Narrowing your Vowels

Good singers are narrowing their vowels on high pitches all the time, and we as listeners don’t usually hear any difference!

If you are having trouble with high notes, and frequently getting stuck in your low “chest” voice, try narrowing your vowels which will change the resonance.   Narrowing the vowels will allow the resonance (that is stuck in the mouth on wide vowels) to move to the pharynx (back of the throat) and up into the head resonance. This should allow you the opportunity to sing that high note with a nice ring, and stop any strain you are feeling in the throat.

But how, exactly, do you narrow vowels?

One of the easiest ways to narrow your vowels is to first sing your song with the sound “nuh”. Think about what the sound feels like in your cheeks, nose, and mouth. Now, switch to the actual word in the song,  being sure to put the word where the “nuh” is resonating.

Did that help you get the high notes?

Other important factors include getting good cord closure by thinning the edges as you ascend in pitch. Remember to think “cry” or “puppy dog whimper”. A new suggestion I saw recently from another vocal coach was with the Italian phrase “mama mia”  (with a strong Italian inflection). This can definitely add a nice cry to your voice!

And, if you are still have trouble, try thinking “oh, poor me”… to help keep the larynx in a normal position. This phrase should stop you from widening your mouth too much which should help with narrowing vowels. (The position of the larynx is an entire topic of its’ own. Check out Mark Baxter’s video here……love it! )

Well, what do you think? Are you able to reach those high notes a little easier now?

So you want to be a rock singer?

The following conditions are present for singing rock music.

Rock singing is high intensity. Rock singing requires optimum effort to avoid laryngeal constriction. Optimum effort means singing feels as easy as speaking in the throat. Breathing is high effort – breath control exercises are recommended.

Avoid constriction of the false vocal cords by thinking a “happy smile” inside your throat. Add the sensation of a sob or moan.  Stop any exercising if your throat tickles, scratches or makes you cough.

Vocal cords – Usually glottal, aspirate, and thick to stiff – say “uh-oh” on different pitches to experience glottal onset. (Engage the muscle at the top of your stomach, and middle of your ribs – to help with breath control).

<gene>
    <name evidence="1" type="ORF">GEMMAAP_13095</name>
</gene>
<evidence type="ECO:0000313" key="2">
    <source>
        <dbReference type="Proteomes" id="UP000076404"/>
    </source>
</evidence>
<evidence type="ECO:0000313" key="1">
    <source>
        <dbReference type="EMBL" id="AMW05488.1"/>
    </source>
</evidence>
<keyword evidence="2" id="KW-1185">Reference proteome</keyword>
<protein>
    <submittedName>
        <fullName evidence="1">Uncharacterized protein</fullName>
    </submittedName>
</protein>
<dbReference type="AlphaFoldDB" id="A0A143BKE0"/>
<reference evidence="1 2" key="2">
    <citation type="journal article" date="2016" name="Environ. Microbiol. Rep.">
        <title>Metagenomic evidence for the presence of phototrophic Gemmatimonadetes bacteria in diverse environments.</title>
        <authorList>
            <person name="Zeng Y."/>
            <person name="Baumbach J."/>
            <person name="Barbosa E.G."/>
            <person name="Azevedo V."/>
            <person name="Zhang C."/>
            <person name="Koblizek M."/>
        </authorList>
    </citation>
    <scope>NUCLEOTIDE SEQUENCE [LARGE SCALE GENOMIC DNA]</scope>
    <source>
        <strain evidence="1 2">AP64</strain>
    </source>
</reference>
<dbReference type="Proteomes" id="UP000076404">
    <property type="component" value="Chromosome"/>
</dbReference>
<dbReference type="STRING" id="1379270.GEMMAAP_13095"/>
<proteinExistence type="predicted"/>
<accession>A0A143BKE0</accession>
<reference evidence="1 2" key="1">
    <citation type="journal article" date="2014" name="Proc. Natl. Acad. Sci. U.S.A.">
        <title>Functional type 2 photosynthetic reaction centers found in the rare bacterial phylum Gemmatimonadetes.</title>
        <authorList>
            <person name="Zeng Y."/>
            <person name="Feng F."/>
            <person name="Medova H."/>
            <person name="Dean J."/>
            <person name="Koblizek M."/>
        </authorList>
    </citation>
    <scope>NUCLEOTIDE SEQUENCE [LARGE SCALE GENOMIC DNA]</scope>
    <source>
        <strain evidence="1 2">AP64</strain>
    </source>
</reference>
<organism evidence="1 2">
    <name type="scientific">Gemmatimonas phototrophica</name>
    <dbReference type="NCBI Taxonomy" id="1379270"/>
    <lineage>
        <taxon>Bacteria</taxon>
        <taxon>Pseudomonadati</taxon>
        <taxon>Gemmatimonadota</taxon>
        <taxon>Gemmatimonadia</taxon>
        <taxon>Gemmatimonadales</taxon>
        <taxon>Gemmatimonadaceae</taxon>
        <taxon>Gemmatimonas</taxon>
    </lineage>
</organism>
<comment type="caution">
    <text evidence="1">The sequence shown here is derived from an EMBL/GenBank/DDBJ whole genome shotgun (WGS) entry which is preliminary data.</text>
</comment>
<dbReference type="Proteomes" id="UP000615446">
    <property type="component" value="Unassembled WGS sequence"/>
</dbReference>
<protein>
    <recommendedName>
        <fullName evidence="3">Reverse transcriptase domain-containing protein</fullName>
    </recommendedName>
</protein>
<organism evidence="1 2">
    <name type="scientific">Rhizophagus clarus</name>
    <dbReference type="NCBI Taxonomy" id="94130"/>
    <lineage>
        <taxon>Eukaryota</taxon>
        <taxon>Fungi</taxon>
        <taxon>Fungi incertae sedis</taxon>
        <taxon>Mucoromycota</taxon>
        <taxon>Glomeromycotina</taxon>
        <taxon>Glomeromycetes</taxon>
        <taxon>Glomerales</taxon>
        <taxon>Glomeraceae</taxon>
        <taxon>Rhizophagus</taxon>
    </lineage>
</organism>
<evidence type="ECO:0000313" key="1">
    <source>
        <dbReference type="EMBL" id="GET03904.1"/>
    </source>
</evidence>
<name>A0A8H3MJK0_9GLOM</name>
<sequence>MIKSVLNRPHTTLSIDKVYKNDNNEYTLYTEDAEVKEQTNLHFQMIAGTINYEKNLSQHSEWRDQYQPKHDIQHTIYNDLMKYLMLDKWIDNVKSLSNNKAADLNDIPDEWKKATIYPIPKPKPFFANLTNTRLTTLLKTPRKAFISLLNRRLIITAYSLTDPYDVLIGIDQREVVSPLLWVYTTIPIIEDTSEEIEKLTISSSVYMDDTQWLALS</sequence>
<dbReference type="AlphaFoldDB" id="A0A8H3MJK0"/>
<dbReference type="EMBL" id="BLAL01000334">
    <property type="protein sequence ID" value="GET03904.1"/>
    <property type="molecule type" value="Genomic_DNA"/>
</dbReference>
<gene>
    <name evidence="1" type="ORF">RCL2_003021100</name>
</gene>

Aspirate means air. Most rock singers sing with variations of an aspirate voice. This means that some breath is escaping. The folds are relatively short, and thick, similar to speech voice, and stiffen when stretched for high pitches.

The thyroid cartilage is tilted – say “meow” or whimper like a puppy dog. Practice this at the same volume in your low voice and high voice. Feel the “sweetness” added to your sound.

The cricoid cartilage and the thyroid cartilage are connected by a joint, that allows the two cartilages to rotate relative to each other creating an open space. (This is an over-simplied way of describing what actually goes on between the two sets of cartilage).  Try to find the small space between the thyroid and cricoid cartilage by putting your finger on your thyroid notch (your Adam’s apple). Now slide down slightly, just below the bump. This is the space. Tilting the thyroid cartilage when you “meow” or whimper may feel like the larynx is trying to rise. However, this sensation is likely the thyroid cartilage trying to tilt (which stretches the vocal cords).

The cricoid cartilage is engaged – when a singer is belting and/or shouting. This is high intensity voice production and has the potential to injure the voice. I suggest practising “happy” shouty singing with optimum breath control and thyroid tilt to get the cords to stretch. (Check your puppy dog whimper on all pitches and then do a happy shout and maintain that pitch for a duration). Remember, if it tickles, scratches or hurts, you are doing it wrong and should stop.

The larynx – this is the entire voice box. In general, rock singing requires the larynx to mid to high. However, if the larynx goes too high, the singer is unable to bridge to their head voice.

The tongue/jaw/mouth/soft palate – Rock singers typically have wide open mouths with the tongue raised in the back of the mouth, with the tip meeting nice with the back of the bottom teeth. The soft palate is high. (You can get this open big feeling by pretending to bite into a big apple, and allowing your tongue to hang out over your bottom lip).

Here is an exercise that is essential for rock singers.

Men: Hung-gee over your first passagio   [flowplayer src=’’]

Ladies: Hung-gee over your first passagio   [flowplayer src=’’]

Please let me know if you have any questions. Feel free to leave me a comment.